The following article by Nick Halter was published in the April 4, 2011 issue of the Southwest Journal:
DOG PARK SITE REMAINS CONTENTIOUS
A group of stakeholders began meeting in March in an effort to find the best site for a dog park in Southwest.
Their first two meetings revealed a divided group. Many of them want to throw out some or all of the three sites that the Minneapolis Park and Recreation Board gave them to choose from.
The Citizens Advisory Committee of about 20 members spent much of the first two meetings debating processes, such as how to vote on matters, who should be on the committee and whether or not to trust the Minneapolis Park and Recreation Board to give the group accurate information.
Park Board President John Erwin said his goal is still the same as when he voted to form the advisory committee: To have a dog park in the Park Board’s Sixth District this summer.
But that may be difficult, because many members of the committee have made it clear they want at least two of the sites eliminated from consideration. The third remaining site would require the Park Board to tear up a parking lot in order to build the off-leash dog area.
The advisory committee is scheduled to continue meetings until at least May 16, after which they could give the Park Board a recommendation on a site.
The first two sites — both at Lyndale Park on the Northeast side of Lake Harriet — are near the Roberts Bird Sanctuary and local Audubon groups say the presence of dogs will scare off migrating birds. One of those two sites is directly in between the Peace Garden and a trial garden, and park users say barking canines will disrupt an area that people go to for its peace and tranquility.
The third site is a few blocks north, at Lyndale Farmstead Park, in what is now a parking lot for a Park Board operation center. It’s behind a concrete wall and would wrap around a small pond (the Park Board has increased the size of the site from a half acre to 2 acres).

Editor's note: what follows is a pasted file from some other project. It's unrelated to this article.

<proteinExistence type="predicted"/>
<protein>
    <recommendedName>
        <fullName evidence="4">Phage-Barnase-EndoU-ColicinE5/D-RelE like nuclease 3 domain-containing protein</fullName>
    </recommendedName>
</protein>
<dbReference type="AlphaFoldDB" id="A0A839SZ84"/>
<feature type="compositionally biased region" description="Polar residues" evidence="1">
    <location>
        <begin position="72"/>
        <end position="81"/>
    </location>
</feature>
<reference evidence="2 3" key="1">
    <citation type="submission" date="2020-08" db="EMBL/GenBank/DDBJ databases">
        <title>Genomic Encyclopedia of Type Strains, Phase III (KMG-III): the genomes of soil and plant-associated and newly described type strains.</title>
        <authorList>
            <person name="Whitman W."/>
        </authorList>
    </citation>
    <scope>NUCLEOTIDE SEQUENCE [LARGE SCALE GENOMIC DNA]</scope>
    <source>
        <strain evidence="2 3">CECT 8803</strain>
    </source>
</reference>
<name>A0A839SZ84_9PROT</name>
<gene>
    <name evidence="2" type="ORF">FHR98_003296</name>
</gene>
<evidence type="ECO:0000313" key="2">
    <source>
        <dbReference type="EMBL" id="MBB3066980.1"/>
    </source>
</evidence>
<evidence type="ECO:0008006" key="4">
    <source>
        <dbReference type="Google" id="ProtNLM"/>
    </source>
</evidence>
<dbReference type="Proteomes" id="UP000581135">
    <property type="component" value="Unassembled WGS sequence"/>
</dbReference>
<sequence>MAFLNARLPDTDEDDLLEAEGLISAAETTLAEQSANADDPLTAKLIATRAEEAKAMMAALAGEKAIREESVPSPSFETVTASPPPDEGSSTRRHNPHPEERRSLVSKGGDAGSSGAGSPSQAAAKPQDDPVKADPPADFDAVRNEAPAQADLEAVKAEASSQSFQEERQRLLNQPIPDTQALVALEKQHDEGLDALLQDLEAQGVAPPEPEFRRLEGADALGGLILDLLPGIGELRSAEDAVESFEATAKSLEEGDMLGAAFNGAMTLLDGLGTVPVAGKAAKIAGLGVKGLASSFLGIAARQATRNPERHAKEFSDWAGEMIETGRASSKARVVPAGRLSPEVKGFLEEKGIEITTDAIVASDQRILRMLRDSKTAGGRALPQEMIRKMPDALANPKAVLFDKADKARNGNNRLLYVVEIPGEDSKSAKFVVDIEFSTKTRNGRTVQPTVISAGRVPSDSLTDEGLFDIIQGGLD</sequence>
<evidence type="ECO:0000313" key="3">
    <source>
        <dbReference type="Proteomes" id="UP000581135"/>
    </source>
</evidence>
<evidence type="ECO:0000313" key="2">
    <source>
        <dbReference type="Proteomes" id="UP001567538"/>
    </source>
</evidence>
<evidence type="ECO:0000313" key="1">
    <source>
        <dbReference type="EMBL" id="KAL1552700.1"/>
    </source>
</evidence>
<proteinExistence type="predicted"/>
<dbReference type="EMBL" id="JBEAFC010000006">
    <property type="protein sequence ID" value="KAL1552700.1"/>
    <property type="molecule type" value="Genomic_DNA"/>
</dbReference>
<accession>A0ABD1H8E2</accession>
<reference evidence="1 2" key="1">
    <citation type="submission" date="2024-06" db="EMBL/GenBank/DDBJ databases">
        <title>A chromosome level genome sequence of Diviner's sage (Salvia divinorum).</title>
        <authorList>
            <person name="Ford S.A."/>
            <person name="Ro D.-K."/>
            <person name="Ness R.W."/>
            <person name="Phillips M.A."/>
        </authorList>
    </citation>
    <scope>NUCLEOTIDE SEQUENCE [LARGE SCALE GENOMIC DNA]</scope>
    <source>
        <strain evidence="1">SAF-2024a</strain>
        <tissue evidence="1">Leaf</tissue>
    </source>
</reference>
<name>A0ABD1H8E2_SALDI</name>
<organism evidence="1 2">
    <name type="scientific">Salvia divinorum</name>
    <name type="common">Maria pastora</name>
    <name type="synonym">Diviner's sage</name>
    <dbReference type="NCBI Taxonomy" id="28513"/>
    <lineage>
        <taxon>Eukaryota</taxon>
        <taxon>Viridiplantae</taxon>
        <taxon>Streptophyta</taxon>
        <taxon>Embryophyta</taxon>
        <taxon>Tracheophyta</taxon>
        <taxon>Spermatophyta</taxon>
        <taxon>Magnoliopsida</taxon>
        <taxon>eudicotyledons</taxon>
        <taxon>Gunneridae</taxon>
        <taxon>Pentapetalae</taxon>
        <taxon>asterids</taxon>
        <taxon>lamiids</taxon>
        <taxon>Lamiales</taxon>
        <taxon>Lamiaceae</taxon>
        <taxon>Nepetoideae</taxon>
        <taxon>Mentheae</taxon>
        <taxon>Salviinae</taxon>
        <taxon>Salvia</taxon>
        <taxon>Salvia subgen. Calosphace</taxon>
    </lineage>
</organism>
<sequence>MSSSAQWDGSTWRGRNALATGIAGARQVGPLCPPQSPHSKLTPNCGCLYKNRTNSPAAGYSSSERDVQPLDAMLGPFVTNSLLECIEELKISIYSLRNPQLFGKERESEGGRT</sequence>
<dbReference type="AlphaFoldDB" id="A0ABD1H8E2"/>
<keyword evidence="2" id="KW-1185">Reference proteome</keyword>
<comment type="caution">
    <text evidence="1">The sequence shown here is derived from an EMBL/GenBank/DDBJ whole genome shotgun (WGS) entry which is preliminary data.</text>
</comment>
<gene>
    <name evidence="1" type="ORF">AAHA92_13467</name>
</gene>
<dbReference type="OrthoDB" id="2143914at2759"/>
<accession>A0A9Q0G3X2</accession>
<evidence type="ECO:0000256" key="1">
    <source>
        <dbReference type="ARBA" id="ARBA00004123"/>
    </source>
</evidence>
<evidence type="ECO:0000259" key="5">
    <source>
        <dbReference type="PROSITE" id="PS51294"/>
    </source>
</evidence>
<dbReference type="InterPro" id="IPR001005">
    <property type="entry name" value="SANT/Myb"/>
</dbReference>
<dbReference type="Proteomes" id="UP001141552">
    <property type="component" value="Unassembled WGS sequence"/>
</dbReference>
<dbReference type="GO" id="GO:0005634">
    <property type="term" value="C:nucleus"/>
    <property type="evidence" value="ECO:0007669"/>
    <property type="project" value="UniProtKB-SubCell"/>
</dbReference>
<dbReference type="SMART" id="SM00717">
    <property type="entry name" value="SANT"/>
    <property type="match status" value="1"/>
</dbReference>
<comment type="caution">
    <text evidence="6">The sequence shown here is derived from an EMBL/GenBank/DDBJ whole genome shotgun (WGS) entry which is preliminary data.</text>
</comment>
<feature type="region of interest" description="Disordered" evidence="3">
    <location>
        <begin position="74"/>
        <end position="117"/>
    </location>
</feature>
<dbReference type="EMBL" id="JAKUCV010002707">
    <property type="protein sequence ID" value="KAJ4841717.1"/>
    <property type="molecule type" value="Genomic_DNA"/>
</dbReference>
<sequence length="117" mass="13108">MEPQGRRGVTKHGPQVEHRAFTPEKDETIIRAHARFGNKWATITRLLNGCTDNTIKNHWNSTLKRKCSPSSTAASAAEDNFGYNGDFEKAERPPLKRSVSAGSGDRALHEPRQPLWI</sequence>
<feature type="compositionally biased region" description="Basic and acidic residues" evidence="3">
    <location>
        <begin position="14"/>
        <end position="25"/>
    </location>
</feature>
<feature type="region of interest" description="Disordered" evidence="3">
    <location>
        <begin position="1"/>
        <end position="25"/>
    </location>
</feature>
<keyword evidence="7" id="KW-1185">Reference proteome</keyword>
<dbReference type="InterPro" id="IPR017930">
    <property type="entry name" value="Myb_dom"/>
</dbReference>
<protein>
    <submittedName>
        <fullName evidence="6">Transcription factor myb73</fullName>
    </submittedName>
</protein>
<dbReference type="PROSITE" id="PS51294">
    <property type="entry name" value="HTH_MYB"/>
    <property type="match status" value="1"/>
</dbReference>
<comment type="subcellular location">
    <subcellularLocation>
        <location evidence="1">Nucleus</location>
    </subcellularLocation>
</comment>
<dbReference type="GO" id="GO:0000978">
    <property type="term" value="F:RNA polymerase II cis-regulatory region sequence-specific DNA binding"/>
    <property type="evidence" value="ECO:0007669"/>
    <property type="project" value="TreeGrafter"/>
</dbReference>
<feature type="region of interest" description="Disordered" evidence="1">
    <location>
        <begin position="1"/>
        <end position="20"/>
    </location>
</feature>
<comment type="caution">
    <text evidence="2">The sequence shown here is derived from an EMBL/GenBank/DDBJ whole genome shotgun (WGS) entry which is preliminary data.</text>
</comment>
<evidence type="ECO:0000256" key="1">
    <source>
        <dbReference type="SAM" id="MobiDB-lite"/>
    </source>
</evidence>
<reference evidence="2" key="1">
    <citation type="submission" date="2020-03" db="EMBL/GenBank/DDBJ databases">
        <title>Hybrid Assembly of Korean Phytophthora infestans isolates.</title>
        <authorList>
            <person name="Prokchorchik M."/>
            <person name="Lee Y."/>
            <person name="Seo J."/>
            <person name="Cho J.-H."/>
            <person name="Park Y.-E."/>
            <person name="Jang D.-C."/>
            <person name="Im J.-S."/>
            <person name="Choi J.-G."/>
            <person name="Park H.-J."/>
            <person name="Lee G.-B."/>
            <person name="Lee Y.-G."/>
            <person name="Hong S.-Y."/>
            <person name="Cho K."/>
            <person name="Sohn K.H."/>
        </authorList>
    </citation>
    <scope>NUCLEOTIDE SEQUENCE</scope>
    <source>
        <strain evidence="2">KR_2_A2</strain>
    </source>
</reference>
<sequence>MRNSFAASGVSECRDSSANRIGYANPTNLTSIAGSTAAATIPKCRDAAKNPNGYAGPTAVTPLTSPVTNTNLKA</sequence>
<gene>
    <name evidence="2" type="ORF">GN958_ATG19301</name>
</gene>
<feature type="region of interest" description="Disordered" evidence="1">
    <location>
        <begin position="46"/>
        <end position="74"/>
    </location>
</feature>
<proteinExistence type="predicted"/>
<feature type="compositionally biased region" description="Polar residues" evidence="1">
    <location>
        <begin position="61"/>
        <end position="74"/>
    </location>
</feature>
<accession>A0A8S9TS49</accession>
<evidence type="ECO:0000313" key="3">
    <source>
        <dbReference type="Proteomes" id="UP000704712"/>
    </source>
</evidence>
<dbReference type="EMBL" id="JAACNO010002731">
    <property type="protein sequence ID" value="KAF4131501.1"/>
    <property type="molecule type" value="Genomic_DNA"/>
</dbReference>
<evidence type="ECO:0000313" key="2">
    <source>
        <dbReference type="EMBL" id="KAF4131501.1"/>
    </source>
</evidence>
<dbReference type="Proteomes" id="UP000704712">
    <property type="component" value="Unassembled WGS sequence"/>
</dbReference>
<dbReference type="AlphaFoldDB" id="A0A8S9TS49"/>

Committee member Jonathan Lee tried to remove all three sites from consideration, but the committee narrowly voted against eliminating any of the sites on a 10–9 vote.
Lee, who over the last several months fought unsuccessfully for a dog park at Martin Luther King Jr. Park, said the Park Board did not provide sufficient sites, and that the group should widen its search to the entire Sixth District, which stretches west of I-35W and south of Lake Street.
Many at the meeting agreed some or all of the sites were bad choices, though others argued that each one deserved to be discussed before being eliminated.
“The Park Board has done us a disservice by limiting us to three sites,” said member Matt Perry, who suggested that the Park Board provide more options.
The first meeting, on March 21, drew a crowd of about 75, most of which opposed two or three of the sites. The second meeting attracted about 25 people.
However, a few attendees at both meetings have expressed support of a dog park in at least one of the areas. Others said they wish the Park Board would consider a site closer to 35W so it could serve neighborhoods east of the freeway.
The next meeting is scheduled for 6:30 p.m. April 11. The meeting place has not been finalized. Visit http://www.minneapolisparks.org closer to April 11.